Abstract

Cited by 20 (9 self)
 Add to MetaCart
(Show Context)
A pattern is a finite string of constant and variable symbols. The language generated by a pattern is the set of all strings of constant symbols which can be obtained from the pattern by substituting nonempty strings for variables. We study the learnability of onevariable pattern languages in the limit with respect to the update time needed for computing a new single hypothesis and the expected total learning time taken until convergence to a correct hypothesis. Our results are as follows. First, we design a consistent and setdriven learner that, using the concept of descriptive patterns, achieves update time O(n 2 log n), where n is the size of the input sample. The best previously known algorithm for computing descriptive onevariable patterns requires time O(n 4 log n) (cf. Angluin [2]). Second, we give a parallel version of this algorithm that requires time O(log n) and O(n 3 = log n) processors on an EREWPRAM. Third, using a modified version of the sequential algorithm a...
A discontinuity in pattern inference
 In Proceedings of the 21st Symposium on Theoretical Aspects of Computer Science, STACS 2004
, 2004
"... A discontinuity in pattern inference This item was submitted to Loughborough University’s Institutional Repository by the/an author. ..."
Abstract

Cited by 19 (11 self)
 Add to MetaCart
(Show Context)
A discontinuity in pattern inference This item was submitted to Loughborough University’s Institutional Repository by the/an author.
Learning twig and path queries
 In ICDT
, 2012
"... We investigate the problem of learning XML queries, path queries and twig queries, from examples given by the user. A learning algorithm takes on the input a set of XML documents with nodes annotated by the user and returns a query that selects the nodes in a manner consistent with the annotation. ..."
Abstract

Cited by 15 (5 self)
 Add to MetaCart
We investigate the problem of learning XML queries, path queries and twig queries, from examples given by the user. A learning algorithm takes on the input a set of XML documents with nodes annotated by the user and returns a query that selects the nodes in a manner consistent with the annotation. We study two learning settings that differ with the types of annotations. In the first setting the user may only indicate required nodes that the query must select (i.e., positive examples). In the second, more general, setting, the user may also indicate forbidden nodes that the query must not select (i.e., negative examples). The query may or may not select any node with no annotation. We formalize what it means for a class of queries to be learnable. One requirement is the existence of a learning algorithm that is sound i.e., always returning a query consistent with the examples given by the user. Furthermore, the learning algorithm should be complete i.e., able to produce every query with sufficiently rich examples. Other requirements involve tractability of the learning algorithm and its robustness to nonessential examples. We identify practical classes of Boolean and unary, path and twig queries that are learnable from positive examples. We also show that adding negative examples to the picture renders learning unfeasible.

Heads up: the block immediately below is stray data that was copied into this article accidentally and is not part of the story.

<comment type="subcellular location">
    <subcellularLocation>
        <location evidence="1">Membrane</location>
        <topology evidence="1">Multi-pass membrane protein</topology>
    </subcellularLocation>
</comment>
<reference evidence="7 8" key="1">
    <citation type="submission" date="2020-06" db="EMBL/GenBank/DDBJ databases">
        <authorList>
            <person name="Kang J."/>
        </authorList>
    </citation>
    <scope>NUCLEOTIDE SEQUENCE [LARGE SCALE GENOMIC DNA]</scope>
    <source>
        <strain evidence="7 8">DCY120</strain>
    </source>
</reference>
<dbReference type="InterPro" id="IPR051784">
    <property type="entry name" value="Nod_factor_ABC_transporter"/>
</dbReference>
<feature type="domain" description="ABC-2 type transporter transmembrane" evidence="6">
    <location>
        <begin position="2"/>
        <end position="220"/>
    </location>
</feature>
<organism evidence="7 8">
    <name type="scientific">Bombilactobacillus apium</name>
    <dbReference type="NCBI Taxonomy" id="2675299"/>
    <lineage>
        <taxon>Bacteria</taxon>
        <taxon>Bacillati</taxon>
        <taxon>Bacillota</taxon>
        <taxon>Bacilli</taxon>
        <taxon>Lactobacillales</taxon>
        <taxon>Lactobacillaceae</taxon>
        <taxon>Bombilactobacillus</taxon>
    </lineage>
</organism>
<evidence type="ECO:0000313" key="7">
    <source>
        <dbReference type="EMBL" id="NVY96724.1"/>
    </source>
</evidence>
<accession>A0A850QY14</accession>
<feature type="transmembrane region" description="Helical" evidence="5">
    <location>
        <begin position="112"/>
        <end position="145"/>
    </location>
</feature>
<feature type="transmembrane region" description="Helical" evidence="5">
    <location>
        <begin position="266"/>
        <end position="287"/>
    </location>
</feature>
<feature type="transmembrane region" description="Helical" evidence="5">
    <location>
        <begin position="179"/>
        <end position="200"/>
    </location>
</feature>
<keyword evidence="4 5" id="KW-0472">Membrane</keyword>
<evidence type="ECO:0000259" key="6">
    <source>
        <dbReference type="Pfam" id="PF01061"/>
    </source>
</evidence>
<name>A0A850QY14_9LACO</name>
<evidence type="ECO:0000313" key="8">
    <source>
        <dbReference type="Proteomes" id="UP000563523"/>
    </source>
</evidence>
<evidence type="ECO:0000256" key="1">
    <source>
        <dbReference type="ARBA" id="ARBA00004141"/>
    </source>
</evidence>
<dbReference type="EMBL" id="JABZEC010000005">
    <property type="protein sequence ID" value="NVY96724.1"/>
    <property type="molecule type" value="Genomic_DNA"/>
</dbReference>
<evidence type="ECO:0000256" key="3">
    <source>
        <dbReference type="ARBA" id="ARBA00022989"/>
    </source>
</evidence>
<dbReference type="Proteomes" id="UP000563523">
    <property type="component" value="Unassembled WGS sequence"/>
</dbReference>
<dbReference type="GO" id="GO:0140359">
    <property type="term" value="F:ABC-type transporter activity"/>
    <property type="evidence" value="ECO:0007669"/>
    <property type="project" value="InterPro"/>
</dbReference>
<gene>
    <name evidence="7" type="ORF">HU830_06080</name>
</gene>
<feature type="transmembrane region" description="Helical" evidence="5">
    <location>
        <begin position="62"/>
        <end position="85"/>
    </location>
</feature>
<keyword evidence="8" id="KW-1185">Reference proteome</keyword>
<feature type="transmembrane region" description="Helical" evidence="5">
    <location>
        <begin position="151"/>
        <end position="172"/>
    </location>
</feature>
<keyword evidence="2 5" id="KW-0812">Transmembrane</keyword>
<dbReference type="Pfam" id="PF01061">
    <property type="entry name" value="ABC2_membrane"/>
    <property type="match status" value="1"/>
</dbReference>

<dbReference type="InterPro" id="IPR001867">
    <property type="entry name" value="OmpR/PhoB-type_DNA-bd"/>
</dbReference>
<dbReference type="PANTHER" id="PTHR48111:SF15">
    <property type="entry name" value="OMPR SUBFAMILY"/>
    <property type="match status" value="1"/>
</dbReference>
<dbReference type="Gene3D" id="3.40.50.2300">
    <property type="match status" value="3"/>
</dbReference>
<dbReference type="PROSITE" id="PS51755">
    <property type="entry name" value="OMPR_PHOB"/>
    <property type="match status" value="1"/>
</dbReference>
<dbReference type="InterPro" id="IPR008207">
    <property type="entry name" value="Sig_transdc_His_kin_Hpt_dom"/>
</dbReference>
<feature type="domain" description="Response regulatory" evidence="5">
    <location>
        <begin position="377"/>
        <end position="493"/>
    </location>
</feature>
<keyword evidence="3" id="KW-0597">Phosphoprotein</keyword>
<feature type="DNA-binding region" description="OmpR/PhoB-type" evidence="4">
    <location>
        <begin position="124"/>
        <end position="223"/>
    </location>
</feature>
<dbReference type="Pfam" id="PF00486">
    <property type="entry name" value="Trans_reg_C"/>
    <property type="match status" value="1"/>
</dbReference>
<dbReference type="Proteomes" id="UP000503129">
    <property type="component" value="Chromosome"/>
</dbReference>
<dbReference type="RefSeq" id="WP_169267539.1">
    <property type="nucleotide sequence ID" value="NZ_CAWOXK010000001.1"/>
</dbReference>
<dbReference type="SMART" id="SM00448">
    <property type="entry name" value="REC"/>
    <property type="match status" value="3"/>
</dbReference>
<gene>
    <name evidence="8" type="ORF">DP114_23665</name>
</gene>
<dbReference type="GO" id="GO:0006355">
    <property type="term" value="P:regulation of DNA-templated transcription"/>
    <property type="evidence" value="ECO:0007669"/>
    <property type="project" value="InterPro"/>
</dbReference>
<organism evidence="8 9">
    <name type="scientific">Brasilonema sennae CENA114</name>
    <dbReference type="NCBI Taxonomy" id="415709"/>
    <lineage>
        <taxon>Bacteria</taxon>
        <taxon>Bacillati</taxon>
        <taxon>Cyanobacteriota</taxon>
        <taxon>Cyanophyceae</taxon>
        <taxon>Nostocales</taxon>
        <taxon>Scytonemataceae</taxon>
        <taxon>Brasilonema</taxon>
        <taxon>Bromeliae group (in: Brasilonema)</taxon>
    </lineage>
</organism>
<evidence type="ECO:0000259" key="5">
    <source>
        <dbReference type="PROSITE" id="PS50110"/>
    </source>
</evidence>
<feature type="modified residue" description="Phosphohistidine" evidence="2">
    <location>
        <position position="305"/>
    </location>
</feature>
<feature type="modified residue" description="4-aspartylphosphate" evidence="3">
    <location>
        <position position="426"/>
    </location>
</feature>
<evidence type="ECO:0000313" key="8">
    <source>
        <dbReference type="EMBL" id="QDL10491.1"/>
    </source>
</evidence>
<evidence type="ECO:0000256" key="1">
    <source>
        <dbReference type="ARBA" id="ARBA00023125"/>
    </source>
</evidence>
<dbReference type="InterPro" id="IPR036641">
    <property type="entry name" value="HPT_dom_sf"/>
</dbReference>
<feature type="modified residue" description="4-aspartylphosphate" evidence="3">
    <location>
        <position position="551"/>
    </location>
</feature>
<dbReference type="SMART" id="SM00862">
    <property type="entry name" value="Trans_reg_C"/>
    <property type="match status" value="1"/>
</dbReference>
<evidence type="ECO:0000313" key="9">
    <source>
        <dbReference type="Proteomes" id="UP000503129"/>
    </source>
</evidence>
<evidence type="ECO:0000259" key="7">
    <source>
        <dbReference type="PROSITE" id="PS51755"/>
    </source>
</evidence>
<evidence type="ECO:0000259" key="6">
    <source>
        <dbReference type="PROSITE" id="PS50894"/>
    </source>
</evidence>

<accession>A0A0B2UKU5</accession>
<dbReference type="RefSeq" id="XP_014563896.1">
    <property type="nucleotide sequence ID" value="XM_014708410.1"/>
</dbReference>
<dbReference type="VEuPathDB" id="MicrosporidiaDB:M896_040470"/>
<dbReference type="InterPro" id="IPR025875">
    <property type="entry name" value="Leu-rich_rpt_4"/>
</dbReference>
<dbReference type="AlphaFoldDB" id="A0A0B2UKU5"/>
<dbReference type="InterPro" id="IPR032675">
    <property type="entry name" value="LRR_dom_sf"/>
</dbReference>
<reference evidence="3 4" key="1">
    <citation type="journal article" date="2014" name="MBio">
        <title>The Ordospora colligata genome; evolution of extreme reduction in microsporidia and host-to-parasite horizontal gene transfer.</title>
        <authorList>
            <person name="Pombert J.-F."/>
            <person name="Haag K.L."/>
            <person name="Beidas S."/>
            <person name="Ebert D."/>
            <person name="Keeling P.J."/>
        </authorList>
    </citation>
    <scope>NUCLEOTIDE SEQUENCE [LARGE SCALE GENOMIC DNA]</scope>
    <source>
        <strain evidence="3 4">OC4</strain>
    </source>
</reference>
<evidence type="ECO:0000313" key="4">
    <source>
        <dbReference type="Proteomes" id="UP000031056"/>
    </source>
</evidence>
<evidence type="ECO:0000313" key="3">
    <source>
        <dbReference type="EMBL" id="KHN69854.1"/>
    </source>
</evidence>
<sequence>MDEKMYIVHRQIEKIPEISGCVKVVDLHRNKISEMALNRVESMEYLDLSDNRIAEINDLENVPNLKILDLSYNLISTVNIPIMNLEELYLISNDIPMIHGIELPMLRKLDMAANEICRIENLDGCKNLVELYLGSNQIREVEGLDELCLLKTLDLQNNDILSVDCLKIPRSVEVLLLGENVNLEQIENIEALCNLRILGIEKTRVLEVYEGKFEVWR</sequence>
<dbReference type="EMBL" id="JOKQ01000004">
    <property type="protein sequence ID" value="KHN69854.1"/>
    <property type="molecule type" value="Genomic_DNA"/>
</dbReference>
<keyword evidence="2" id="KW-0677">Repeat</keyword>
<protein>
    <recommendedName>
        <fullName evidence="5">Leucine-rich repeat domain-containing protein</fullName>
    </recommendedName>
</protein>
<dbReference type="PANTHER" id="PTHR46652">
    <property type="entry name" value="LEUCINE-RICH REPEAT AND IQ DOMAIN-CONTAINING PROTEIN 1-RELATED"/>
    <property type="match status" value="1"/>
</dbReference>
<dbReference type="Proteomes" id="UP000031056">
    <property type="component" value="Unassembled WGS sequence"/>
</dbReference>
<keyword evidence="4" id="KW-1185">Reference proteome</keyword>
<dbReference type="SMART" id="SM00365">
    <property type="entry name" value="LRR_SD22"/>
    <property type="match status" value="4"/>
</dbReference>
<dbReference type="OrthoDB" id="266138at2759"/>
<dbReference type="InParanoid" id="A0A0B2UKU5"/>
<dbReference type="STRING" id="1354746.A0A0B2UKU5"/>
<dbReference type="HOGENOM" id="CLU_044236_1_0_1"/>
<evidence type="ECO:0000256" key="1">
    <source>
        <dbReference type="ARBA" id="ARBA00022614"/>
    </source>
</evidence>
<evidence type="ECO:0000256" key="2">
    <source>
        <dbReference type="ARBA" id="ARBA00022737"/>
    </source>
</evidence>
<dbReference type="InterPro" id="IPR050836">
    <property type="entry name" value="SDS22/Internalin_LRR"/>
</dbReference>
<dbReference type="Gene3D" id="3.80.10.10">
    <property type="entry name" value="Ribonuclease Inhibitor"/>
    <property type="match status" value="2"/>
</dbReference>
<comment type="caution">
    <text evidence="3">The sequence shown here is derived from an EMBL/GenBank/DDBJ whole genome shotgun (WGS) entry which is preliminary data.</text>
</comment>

Error Estimation and Model Selection
, 1999
"... Machine learning algorithms search a space of possible hypotheses and estimate the error of each hypotheses using a sample. Most often, the goal of classification tasks is to find a hypothesis with a low true (or generalization) misclassification probability (or error rate); however, only the sample ..."
Abstract

Cited by 9 (1 self)
 Add to MetaCart
Machine learning algorithms search a space of possible hypotheses and estimate the error of each hypotheses using a sample. Most often, the goal of classification tasks is to find a hypothesis with a low true (or generalization) misclassification probability (or error rate); however, only the sample (or empirical) error rate can actually be measured and minimized. The true error rate of the returned hypothesis is unknown but can, for instance, be estimated using cross validation, and very general worstcase bounds can be given. This doctoral dissertation addresses a compound of questions on error assessment and the intimately related selection of a "good" hypothesis language, or learning algorithm, for a given problem. In the first